Here’s a quick quiz: Which of the following statements is true?
a) Gentrification can be harmful because it causes displacement
b) Gentrification is the same thing as displacement
c) Gentrification is a totally different thing than displacement
d) All of the above
If the only studying you did was a reading of the latest series on gentrification from Governing Magazine, you’d have answered “d.” And of course, you’d have a tough time defending your answer.
In attempting to assemble a strong, data-driven definition of this controversial buzzword, a set of feature articles in its February 2015 issue entitled “The ‘G’ word—a special report on gentrification,” Governing succeeds only in making the tortured debate over gentrification even more contentious and unclear.
The most basic flaw of its analysis is coming down squarely on all sides of whether “gentrification” is the same thing as “displacement.” While the authors claim that these two terms are different things, all of the harms from gentrification that they point to involve displacement: the problem of previous, generally poor residents being forced out of a neighborhood as it changes.
Governing has impressive maps and data—but maps and data are only as sound as the assumptions they are built on. The assumptions here—that gentrification can be accurately measured solely by looking at changes in house prices and education levels in relatively poor city neighborhoods—are flat out wrong, if we are concerned, as Governing tells us we should be, about the displacement of the poor.
There’s precious little evidence that there has been, in the aggregate, any displacement of the poor from the neighborhoods Governing flags as “gentrifying.” If there were displacement, you’d expect the number of poor people in these neighborhoods to be declining. In fact, nationally, there are more poor people living in the neighborhoods that they identify as “gentrifying” in 2013 than there were in 2000. Here’s the math*. Governing’s gentrifying neighborhoods have gained poor AND nonpoor residents according to Census data. And even after “gentrifying,” these neighborhoods still have higher poverty rates, on average, than the national average.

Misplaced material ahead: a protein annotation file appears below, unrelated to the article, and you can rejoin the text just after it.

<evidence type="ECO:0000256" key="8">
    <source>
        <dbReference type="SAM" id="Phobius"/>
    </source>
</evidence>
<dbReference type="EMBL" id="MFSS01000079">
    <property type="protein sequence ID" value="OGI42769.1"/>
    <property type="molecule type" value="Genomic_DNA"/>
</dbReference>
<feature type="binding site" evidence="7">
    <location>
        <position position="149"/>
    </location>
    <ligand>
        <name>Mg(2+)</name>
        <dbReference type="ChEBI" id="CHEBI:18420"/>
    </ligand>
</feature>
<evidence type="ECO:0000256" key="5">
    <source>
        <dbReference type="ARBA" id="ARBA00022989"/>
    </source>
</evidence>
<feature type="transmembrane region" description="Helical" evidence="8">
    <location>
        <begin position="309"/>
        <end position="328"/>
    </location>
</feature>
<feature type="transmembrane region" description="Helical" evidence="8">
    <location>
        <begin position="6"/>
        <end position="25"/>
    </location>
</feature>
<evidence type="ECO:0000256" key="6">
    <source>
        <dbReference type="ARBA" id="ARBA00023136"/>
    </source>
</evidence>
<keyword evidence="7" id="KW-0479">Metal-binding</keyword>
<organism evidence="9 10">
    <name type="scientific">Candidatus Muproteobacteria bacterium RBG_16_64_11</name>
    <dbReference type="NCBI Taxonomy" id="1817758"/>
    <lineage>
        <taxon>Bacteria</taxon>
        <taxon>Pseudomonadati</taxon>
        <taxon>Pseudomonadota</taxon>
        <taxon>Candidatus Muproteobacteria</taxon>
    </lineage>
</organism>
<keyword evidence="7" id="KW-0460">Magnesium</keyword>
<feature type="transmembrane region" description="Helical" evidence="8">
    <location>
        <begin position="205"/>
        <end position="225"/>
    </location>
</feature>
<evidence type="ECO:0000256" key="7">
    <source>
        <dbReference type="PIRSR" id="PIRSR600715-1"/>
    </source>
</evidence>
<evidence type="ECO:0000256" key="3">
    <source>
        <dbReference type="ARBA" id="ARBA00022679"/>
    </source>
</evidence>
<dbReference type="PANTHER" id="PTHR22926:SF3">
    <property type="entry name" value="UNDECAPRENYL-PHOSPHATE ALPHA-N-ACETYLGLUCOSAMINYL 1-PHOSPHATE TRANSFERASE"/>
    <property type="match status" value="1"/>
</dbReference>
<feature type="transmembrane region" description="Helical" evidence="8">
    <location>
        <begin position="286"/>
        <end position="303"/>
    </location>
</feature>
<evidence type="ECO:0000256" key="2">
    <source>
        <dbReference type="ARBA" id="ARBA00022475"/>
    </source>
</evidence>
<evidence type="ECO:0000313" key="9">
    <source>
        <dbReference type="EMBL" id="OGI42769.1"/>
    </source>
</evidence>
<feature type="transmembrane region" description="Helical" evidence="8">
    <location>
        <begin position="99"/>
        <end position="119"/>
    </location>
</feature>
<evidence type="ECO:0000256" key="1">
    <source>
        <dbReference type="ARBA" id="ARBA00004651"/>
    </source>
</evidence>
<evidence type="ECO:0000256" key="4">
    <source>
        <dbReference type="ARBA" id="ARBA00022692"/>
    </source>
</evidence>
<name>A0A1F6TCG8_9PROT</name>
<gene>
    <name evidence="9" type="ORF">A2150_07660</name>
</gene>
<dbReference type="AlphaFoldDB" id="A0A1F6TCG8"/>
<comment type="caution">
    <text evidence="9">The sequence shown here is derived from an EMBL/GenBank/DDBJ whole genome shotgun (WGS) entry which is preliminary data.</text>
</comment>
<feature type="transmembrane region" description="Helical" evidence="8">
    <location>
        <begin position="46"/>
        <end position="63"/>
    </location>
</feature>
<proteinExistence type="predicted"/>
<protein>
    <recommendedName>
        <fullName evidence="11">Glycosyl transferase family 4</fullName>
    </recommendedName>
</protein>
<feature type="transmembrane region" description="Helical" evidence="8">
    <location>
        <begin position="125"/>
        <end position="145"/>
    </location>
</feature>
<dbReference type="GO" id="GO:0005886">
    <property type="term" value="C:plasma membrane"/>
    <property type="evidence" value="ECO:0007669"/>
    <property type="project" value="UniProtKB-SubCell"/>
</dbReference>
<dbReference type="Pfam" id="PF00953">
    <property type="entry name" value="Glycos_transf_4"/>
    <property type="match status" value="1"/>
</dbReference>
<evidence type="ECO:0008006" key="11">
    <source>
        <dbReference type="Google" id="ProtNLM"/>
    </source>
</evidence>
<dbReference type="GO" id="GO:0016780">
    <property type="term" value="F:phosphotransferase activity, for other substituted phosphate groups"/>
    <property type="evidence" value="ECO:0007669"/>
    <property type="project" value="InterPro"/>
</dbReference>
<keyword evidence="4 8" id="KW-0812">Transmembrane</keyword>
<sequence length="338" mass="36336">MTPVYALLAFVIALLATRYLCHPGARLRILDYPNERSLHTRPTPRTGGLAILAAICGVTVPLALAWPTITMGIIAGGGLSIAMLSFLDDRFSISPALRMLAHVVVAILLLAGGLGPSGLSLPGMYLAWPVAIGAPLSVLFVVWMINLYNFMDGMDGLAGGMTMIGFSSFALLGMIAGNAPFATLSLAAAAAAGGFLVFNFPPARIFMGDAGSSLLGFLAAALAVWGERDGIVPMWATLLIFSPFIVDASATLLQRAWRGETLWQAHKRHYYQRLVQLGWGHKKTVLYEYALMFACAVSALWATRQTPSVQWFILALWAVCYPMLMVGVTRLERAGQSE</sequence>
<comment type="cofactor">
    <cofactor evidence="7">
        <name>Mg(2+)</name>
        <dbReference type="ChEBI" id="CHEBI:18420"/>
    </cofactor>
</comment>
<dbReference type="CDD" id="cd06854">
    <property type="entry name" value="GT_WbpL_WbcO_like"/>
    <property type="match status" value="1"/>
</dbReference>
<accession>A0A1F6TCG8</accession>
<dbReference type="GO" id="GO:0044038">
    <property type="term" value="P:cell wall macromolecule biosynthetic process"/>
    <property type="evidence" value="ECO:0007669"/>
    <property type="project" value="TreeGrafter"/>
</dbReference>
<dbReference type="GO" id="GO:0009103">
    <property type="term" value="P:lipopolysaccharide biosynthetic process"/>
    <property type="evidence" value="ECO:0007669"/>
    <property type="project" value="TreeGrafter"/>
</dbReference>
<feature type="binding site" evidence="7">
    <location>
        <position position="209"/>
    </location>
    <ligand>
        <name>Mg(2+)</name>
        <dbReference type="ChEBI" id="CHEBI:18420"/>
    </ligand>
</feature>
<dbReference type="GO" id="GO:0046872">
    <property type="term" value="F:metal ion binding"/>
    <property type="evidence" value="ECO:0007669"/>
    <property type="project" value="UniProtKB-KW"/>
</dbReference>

Careful academic studies of gentrifying neighborhoods, by Columbia’s Lance Freeman and the University of Colorado’s Terra McKinnish, show that improving neighborhoods actually do a better job of hanging on to previous poor and minority residents than poor neighborhoods that don’t improve. The University of Washington’s Jacob Vigdor has estimated that even when rents go up, existing residents generally attach a value to neighborhood improvements that more than compensates for the higher costs.
This confirms our own analysis of 1,100 urban high-poverty neighborhoods over the past four decades. Only about one in twenty of the census tracts we analyzed saw their poverty rate drop below the national average, and three-quarters stayed very high poverty, but didn’t improve or stay the same: they continued to deteriorate, losing on average 40 percent of their population over 40 years.
In contrast to gentrification, which is rare and seems to be seldom associated with actual displacement, concentrated poverty is real—a growing and devastating challenge that is damaging the futures of millions of Americans, especially children of color. In the past forty years, the number of high-poverty urban neighborhoods has tripled and their population has doubled, to 4 million. Growing up poor is difficult; growing up in neighborhoods where a large fraction of your neighbors are also poor is worse, exposing kids to higher crime and lower quality schools, results in increased mental health issues, fewer job and educational opportunities, and— according to new research by Patrick Sharkey, Raj Chetty and Jonathan Rothwell & Doug Massey— permanently lowers life prospects relative to otherwise similar kids who grow up in mixed income neighborhoods.
Raising a false alarm about gentrification is the policy equivalent of shouting “fire” in a crowded theatre: it promotes mindless panic and does nothing to help us understand and tackle our real urban problems. A magazine that calls itself “Governing” should know the difference between sensationalism and thoughtful analysis.
*: Here’s the math:
Mathematically it’s clear that more poor people live in the Governing’s “gentrified” tracts today than in 2000: according to Governing between 2000 and 2009-13, the poverty rate in gentrified tracts declined by 0.7%, while the total population of these tracts increased by 6.5%. Assuming the poverty rate in these tracts exceeded 13 percent in 2000, the population living below the poverty line in these tracts had to have actually increased between 2000 and 2013: hardly evidence, on its face, of widespread displacement.